A Tree Like Me by Lynn Hill is a small, personal book of poems that often address the quiet strength required to get through everyday living. All of the poems are centered on the page and many employ simplistic rhymes.
Much of the author’s work explores personal strength, as in “Rock Me,” which begins, “I don’t mind being stretched as long as the pull / Is in a positive direction. / To beneficially sense or test my strength / there needs to be a connection.”
Hill’s narrator has a resilient attitude toward life, and her poems take a teaching approach. For example, “Bitterness Out,” talks about people with bitter attitudes: “There’s a treatment for them, it’s one my mom used to use. / I’ll give you directions to see if it works for you./ Hold them in your hands ever so lightly. / Be careful, they may ooze if held to [sic] tightly.”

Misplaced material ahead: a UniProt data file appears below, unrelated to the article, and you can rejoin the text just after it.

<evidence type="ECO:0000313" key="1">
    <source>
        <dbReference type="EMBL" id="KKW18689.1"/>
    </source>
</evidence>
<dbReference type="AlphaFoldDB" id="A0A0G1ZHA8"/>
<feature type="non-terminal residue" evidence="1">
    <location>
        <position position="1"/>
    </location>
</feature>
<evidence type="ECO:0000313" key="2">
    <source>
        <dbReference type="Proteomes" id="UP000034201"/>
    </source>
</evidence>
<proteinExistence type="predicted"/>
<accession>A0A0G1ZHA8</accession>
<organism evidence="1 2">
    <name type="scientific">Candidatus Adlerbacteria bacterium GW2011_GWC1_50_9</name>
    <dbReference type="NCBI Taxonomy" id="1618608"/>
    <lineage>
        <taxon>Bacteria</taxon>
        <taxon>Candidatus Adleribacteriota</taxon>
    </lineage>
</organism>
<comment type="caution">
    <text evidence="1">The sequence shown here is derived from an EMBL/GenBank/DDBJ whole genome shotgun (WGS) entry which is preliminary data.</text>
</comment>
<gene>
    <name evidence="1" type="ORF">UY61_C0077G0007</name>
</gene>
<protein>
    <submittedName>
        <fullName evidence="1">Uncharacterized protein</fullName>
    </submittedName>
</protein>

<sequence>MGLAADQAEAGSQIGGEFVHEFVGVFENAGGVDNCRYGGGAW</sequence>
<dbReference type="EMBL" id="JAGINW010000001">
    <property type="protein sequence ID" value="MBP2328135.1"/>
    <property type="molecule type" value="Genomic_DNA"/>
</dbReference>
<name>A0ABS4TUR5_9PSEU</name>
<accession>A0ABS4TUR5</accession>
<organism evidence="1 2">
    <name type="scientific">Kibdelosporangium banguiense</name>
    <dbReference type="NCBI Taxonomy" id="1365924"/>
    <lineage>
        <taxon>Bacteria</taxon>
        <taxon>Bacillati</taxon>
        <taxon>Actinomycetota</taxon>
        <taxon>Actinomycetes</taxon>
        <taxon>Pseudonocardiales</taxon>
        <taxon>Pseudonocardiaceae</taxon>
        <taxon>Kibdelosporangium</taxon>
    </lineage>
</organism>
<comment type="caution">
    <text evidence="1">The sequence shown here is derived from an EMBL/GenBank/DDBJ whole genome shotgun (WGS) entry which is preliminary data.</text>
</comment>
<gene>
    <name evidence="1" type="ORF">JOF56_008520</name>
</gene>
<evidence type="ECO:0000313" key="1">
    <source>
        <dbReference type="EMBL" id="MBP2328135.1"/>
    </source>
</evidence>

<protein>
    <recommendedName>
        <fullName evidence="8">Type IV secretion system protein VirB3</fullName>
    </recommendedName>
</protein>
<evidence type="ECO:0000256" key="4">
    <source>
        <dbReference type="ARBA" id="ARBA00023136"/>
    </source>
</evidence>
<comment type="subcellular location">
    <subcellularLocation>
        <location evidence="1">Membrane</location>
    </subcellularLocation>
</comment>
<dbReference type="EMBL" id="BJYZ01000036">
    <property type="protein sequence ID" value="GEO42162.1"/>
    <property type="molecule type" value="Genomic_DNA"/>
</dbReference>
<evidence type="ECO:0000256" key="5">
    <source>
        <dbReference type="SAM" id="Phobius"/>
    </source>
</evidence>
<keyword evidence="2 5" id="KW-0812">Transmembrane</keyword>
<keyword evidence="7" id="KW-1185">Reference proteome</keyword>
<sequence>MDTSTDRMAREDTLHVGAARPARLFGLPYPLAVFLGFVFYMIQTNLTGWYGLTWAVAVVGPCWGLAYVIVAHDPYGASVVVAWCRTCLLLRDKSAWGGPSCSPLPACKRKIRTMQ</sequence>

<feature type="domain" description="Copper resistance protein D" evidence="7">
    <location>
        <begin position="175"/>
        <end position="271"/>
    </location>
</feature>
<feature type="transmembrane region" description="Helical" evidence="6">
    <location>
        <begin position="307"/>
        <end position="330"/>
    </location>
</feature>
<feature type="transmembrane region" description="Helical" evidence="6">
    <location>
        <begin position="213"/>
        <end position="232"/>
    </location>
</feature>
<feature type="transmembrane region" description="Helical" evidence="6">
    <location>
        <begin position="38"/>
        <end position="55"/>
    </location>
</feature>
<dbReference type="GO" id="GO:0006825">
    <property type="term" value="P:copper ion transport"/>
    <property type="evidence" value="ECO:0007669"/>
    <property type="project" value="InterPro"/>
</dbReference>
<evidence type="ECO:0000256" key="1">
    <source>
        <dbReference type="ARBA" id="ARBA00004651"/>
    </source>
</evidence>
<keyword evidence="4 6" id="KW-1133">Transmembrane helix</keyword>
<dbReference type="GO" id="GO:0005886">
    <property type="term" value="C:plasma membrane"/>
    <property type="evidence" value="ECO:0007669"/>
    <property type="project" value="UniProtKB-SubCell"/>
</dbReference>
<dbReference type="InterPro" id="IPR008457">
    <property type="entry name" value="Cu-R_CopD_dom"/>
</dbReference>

Other poems are religious praise pieces, as in “When I Bow Down”: “May I bow unto You despite all my needs, / Just as Mother earth does instinctively? / Thank you Lord for Her giving birth to He, then me.”
Unfortunately, too many of the pieces feel constricted by the need to rhyme. It’s as if the words have been chosen to complete a rhyme, rather than to convey more meaningful observations. (“There was a young lady that lived on a hill. / She had many children, baby boy’s name was Bill”). In addition, the imagery is often clichéd. The idea of earth as a mother in the abovementioned poem, for example, has been used countless times elsewhere, and the poem lacks any further evocative imagery to draw readers into the narrator’s experience of gratitude.
While Hill’s placid tenor may be soothing to some readers, such as those looking for religious poetry, most will find these poems too simplistic and lacking in originality to engage their interest throughout.
Also available as an ebook.